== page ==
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From Rock to Bach Study Guide Test #3

by: Kaley Hicks

From Rock to Bach Study Guide Test #3 MUSI 10073

Marketplace > Texas Christian University > Music > MUSI 10073 > From Rock to Bach Study Guide Test 3
Kaley Hicks
GPA 3.97

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About this Document

Study Guide for Exam 3 in From Rock to Bach Includes: Key terms & an outline of different musical periods. Important facts, people and the various musicals covered are also outlined I made above ...
From Rock to Bach
Amy Stewart
Study Guide
From Rock to Bach, Music, Classical Music, Musicals, Renaissance
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This 7 page Study Guide was uploaded by Kaley Hicks on Friday January 22, 2016. The Study Guide belongs to MUSI 10073 at Texas Christian University taught by Amy Stewart in Fall 2013. Since its upload, it has received 117 views. For similar materials see From Rock to Bach in Music at Texas Christian University.


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Date Created: 01/22/16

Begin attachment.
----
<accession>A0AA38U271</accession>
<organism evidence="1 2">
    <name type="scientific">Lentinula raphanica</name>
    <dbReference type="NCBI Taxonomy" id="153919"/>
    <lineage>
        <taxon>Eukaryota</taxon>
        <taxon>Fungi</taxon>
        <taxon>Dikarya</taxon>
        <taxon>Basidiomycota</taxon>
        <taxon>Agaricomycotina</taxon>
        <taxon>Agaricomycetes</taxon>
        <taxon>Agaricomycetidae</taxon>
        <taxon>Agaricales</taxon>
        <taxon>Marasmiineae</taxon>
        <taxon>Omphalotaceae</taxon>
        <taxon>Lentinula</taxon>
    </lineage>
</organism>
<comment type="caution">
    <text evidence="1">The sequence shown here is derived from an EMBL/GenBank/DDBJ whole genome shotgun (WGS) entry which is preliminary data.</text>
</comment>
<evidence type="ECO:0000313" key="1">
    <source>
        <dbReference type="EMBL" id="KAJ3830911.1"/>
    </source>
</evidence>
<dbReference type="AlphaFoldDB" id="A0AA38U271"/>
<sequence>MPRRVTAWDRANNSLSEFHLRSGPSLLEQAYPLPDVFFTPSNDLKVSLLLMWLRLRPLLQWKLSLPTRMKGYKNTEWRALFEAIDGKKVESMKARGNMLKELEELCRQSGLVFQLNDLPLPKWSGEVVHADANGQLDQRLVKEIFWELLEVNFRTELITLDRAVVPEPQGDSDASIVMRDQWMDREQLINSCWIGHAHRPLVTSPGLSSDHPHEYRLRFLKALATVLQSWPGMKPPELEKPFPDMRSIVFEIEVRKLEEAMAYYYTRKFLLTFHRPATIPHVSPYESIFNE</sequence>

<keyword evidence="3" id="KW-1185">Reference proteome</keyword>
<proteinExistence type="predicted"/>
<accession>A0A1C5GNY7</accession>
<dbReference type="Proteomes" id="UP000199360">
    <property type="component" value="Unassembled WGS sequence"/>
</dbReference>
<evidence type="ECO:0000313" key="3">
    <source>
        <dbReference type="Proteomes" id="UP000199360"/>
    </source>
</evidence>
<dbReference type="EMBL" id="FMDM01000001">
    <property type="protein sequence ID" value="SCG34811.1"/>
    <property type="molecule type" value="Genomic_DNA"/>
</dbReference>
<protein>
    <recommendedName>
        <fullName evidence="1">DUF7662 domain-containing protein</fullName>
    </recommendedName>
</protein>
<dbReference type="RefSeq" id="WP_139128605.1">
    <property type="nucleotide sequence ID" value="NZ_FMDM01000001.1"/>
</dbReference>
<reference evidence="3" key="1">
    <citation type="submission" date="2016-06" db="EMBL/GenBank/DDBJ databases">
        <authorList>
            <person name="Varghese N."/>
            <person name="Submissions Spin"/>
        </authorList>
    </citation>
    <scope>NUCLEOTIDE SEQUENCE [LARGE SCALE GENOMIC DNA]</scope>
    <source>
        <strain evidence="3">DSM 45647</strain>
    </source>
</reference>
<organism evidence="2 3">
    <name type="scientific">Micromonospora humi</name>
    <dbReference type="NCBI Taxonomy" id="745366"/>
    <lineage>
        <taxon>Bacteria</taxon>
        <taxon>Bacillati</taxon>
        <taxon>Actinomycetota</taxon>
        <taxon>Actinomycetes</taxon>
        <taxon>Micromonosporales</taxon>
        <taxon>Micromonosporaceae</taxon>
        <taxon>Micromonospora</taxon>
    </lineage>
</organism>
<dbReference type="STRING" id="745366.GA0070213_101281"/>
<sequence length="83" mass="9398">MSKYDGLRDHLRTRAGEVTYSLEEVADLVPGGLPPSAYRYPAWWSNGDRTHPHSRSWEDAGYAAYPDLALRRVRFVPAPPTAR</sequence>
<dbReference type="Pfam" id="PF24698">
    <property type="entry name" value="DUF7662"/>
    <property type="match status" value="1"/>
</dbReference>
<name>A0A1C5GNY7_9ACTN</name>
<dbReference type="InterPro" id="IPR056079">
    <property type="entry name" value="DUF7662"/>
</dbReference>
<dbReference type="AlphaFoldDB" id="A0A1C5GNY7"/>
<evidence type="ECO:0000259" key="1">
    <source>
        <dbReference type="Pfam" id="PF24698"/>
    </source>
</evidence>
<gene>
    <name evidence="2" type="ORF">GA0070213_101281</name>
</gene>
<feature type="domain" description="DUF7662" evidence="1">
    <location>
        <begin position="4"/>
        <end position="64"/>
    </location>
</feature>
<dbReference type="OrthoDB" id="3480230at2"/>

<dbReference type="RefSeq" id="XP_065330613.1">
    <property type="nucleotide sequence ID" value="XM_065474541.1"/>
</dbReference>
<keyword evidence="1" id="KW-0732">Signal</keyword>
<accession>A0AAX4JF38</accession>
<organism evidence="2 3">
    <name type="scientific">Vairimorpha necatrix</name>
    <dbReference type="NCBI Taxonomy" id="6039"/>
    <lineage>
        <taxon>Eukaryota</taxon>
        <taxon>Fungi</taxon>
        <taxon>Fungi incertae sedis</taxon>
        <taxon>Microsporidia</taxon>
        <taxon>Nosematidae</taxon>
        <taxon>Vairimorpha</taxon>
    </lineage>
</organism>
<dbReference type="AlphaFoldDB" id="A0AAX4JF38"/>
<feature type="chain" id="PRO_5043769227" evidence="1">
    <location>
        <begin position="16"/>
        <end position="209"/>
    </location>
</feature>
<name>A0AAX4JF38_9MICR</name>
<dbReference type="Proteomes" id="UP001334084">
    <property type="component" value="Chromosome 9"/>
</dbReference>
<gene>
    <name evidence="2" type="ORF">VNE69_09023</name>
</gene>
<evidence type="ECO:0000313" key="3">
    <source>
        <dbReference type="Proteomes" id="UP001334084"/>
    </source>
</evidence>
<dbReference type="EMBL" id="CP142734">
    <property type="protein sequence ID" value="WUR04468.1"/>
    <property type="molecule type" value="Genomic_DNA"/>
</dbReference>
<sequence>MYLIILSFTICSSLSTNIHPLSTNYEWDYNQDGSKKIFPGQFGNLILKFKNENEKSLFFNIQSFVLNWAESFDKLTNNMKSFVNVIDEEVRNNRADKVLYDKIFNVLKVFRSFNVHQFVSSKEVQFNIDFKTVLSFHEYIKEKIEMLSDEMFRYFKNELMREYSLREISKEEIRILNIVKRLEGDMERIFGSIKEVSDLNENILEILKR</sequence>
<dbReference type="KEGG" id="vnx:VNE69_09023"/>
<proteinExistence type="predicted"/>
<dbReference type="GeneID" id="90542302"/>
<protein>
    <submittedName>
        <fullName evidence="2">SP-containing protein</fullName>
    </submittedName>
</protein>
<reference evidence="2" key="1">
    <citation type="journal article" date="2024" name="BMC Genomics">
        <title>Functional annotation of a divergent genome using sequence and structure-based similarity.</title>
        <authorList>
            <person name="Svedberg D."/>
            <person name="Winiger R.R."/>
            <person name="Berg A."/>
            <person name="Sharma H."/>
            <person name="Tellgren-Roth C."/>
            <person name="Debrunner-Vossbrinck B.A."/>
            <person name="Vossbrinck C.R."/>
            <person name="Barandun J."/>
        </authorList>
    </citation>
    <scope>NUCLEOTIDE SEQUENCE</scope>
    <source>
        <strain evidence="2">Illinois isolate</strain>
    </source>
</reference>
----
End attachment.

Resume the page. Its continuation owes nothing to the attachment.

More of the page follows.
Unit 3 Rock to Bach Study Guide:  Medieval (200-1450) o Music centered in Roman Catholic Church o Gregorian Chant  Named after Pope Gregory I  Monophonic texture  Melismatic  Flexible Pulse o Alleluia: Vidimus Stellam  Renaissance Period (1450-1600) o Period of “humanism”- not concerned about afterlife, just human life o Madrigal Music  Secular vocal music set to poetry  Polyphonic texture  As Vesta Was Descending – Thomas Weelkes o Mass  Sacred vocal music -> church still a strong patron of the art  Polyphonic texture  Still a focus on vocal music  Baroque (1600-1750) o “Age of Absolutism” -> rulers exercised total control o Color/contrast elaborated in paintings o Baroque architecture = very elaborate o Music:  Passion, emotion, ornate  Contrasts – dynamics, change of key  Homophonic and polyphonic  Instruments equal to voice  Patrons: churches & aristocratic courts (music outside church just as important) o New developments: Orchestra & Opera o Composers:  Handel  Lived in England // associated with his English works  Hallelujah Chorus from Messiah, an Oratorio  Bach  Toccata and Fugue in D Minor for Organ o Very virtuosic and fast  Classical Period (1750-1820) o “Age of Enlightenment” – power shifted from aristocracy to middle class – less focus on traditions and customs o Music centered in Austria and Germany o Composers employed by aristocratic courts o Rise in public performances made music available to commoners o Characteristics:  Balance, symmetry  Clarity, pose, restraint  Homophonic texture  Focus on form and following it o Composers:  Haydn  Surprise Symphony 2 ndMovmt o Theme & Variations o Theme outlines the 1 and 5 chords  Mozart  Eine Kleine Nachtmusik  Austrian – Haydn was too so very similar  Beethoven  Symphony N. 5 in C minor,1 Movement o Sonata Form  Formal Plan of a Symphony o Four Movements:  I) Fast II) Slow III) Dance IV) Fast  Sonata Form (First Movement Form) o Exposition: main theme & second theme presented, then exposition repeated o Development: develops both themes o Recapitulation: first and second themes again o Coda: big finish  Beethoven o Bridged classical and romantic eras o Became independent from aristocratic patronage o Sought individual expression without limitations of form and style  Romantic Period (1820-1900) o Age of wonder, fantasy, nature huge inspiration for art o Composers: “self employed” and had entrepenurial skills o Nationalism o Characteristics:  Strangeness, wonder  Free, uninhibited  Musical tension to intensify emotion  Program music: composers made music based on scenes o Composers:  Techaikovsky – Russia – Nutcracker Ballet  Brahms, Germany  Chopin, Poland  Verdi, Italy  Liszt, Hungary  Berlioz, France  Smetana, Czech o The Moldau- Smetana  Symphonic Poem  Program Music  lots of freedom  Romantic representation of nature  Representation of the scenes: Forest Hunt, Peasant Wedding, Ancient Castle  Sections of the Orchestra: o Strings, Woodwinds, brass, percussion o Listed High to Low: soprano, alto, tenor, bass (SATB)  The Young Person’s Guide to the Orchestra- 1946, Benjamin Britten o Theme & Variations – 13 Variations o Begins with full orchestra, then woodwinds, then brass, strings, full orchestra o Theme Presented 6 times then variations th  20 Century: o Age of Musical Diversity o Transformation of musical language  growth in the vocabulary of sound (esp. percussion) o Characteristics:  Exploration of timbre  Asymmetrical Rhythm – less traditional  Polytonality & atonality o Romantic composers opened the door for this music  Impressionism (1890-1920) o Artistic style derived from French painters – Monet & Renwar o Misty atmosphere – less emphasis on strong lines o Claude Debussy – exemplifies this style  Evokes moods, misty atmosphere, fluidity  Prelude to the Afternoon of a Faun 1894  Experimental Music o Igor Stravinsky  The Rite of Spring 1913  Concert piece from ballet // harsh dissonances, unusual melodies, asymmetrical rhythm  Caused a riot in Paris – very shocking  Avant Guard Movement o Exemplified by Picasso’s paintings o Pushing of boundaries o Atonal Music  Organized around pitches from a scale – hierchy of pitches  Atonality is where there is not one important resting pitch  Arnold Schoenberg  Austrian  Created a formula to organize/create pieces  12 tone serialism  Moondrunk 1912 o Angular, disjunct melody (never feel like there is a resting beat) o Irregular phrases o Complex, fragmentary o Soft, light texture o Depicts moonlight as a sacramental drink  Musical styles since 1945 o Electronic Music  Poeme electronique- 1958 – Edgard Varese o Chance Music  4’33’’ – 1952 – John Cage  Music composed by random choice of pitches – never the same  In contrast to the formulas and complete control  Sonatas and Interludes for prepared piano, Cage o Minimalist Music  Very repetitive, tonal, very melodic  Einstein on the Beach – 1976 – Phillip Glass  Opera o American Nationalism  Charles Ives  Putnam’s Camp, Redding Connecticut 1912 o Child’s impression of a fourth of July picnic o Polytonality, but also very tonal  Aaron Copland  Hoedown 1942 – From Ballet Rodeo  George Gershwin  Rhapsody in Blue 1924  Jazz-like rhythms and blues  The Jazz Style o The Feel of Swing: long-short, long-short o Syncopation o Improvisation o Composing & Performing Simultaneously o Melodies: used flatted blues notes o Tone Bending & Vibrato o It Don’t Mean a Thing if it Ain’t got that swing- Ella Fitzgerald  Ella Fitzgerald (1917-1996) o Career 30s-80s o Pure tone, warm/cheerful presence o “First Lady of Song” = nickname o Made Scat singing popular (voice sounds like an instrument) o A-Tisket-A-Tasket  #1 Hit in 1938  Instruments Used in a Jazz Ensemble o Rhythm Section – rhythmic backbone – piano, bass, drums o Brass – Trumpets, Trombones o Saxophone  Roots of Jazz o Popular Songs, Blues Songs, rags, brass band marches and dances, gospel songs o Maple Leaf Rag – Scott Joplin  Early Jazz o Originated in New Orleans – beginning of 20 century o Storyville – club that closed in 1917 o Style reemerged in Chicago – Dixieland Jazz  When the Saints Go Marching In- Louis Armstrong  Clarinet very important , as well as trumpet  Louis Armstrong (1901-1917) o Trumpet and vocalist – unique sound o Nickname = “Satchmo” o Version on Molly replaced Beatles as #1 in 1964 o Born in New Orleans – Left for Chicago 1922 o What a Wonderful World  Swing and Big Band Jazz o Popular with the masses o Many songs on pop charts – great time for jazz o Written arrangements: required a higher amount of skills/coordination o Less improvisation than Dixieland & more cohesive o Sections: Saxophone (predominant instrument), trombone, trumpet, rhythm o Arrangers set out sides for solos  Duke Ellington (1899-1974) o Most prolific composer-arranger in Jazz History o Big Band Style o Take the ‘A’-Train ; Satin Doll  Bebop-1940s o World War 2 o Reaction to confines of Big Band Jazz o Desire for more improvisation – “jam sessions” o More esoteric than Big Band o Complex, intense, very fast  Features musicians virtuosity – never really achieved mainstream success because of complexity. o Charlie Parker, Saxophone, Bird Feathers o Dizzy Gillespie, Trumpet, Salt Peanuts  Cool Jazz – 1950s o Reaction to complexities of Bebop o Grew out of desire to make more accessible to public while maintaining complexity o More accessible, softer, relaxed o Summertime –Miles Davis – Trumpet  Miles Davis – 1926-1991 o Original Trumpet Style o Innovator- transcends any one label o Pioneered “modal jazz” – songs built around modes rather than chords o Album: “Kind of Blue” – 1959 o Pioneered jazz-rock fusion styles: jazz merged with rock – “Bitches Brew”  Free Jazz – 60s and 70s o Avant Garde o Improvisation in its purest form: attempt to remain free of preset conventional practices o Resulted because of feelings of limitation from bebop and modal o Ornette Coleman- Saxophone, trumpet, violin  Music for Stage o Opera o Operetta o Minstrel Show o Vaudeville – variety show of unrelated acts (also called music reviews)  The Marriage of Figaro (1786) – classical era o Mozart o Comic Opera (opera buffa) o Recitative (narrative) o Aria (commentary on the plot) o Non so piu cosa son – “I don’t know anymore what I am”  Operetta th o In 20 century French comic opera became heavy o Jacques Offenbauch of France developed Operetta as result o Operetta = light singing o Gilbert and Sullivan  Composer & librettist duo from England  Popularized the English language operetta o Modern Major General from the Pirates of Penzance  Black Crook – 1866 o First American musical o Prototype for modern American musical o Success = 100 females on stage  Musicals: The Golden Era o Musical: a theatrical work that includes singing and acting o 1920-1950 o Composers:  Jermone Kern, George Gershwin, Richard Rogers, Cole Porter, Irving Berlin, Leonard Bernstein  Show Boat – 1927 o Path breaking musical with a serious plot o Jerome Kern = composer o Oscar Hammerstein = lyrics o Ran for 572 performances on broadway o Seriousness = interracial relationship o Ol’ Man River  AABA, 32 bar song form (Tin Pan Alley song form)  Porgy and Bess, 1935 o First American Opera o Jazz – Opera o George Gershwin = music composer o Ira Gershwin = lyrics o 124 performances on Broadway o Summertime  Rogers and Hammerstein Duo o Richard Rogers = composer o Oscar Hammerstein = lyricist  Oklahoma (1943) ; Carousel (1945) ; The South Pacific (1949) ; The King and I (1951) ; The Sound of Music (1959)  Oklahoma o First musical to use dance to further the plot // addition of ballet o Agnes de Mille – choreographer – very influential o Oh What a Beautiful Morning o The Farmer and the Cowman – dance sequence  West Side Story – 1957 o Leonard Bernstein – music o Stephen Soundhein – lyrics o Culturally rich // dance used as integral part/catalyst for plot o Jerome Robbins – choreography o Tragic story (musicals typically comedy) o Bernstein wanted a tragic musical that didn’t fall into the operetta trap o Gang rivalry vs. youthful love o Tonight  Hair – 1967 o First “rock musical” o Internationally famous because of nude scene o Brings together counterculture & Vietnam o Brings together two worlds of counterculture hippies and mainstream America o Let the Sunshine In  Other Rock Musicals: o Jesus Christ Superstar (1973) ; Tommy (1975) ; The Rocky Horror Picture Show (1975) ; Grease (1978)  Musicals from the 80s o Les Miserables  Musicals from the 90s o Rent o Lion King  Musicals from the 2000s o The Producers o Wicked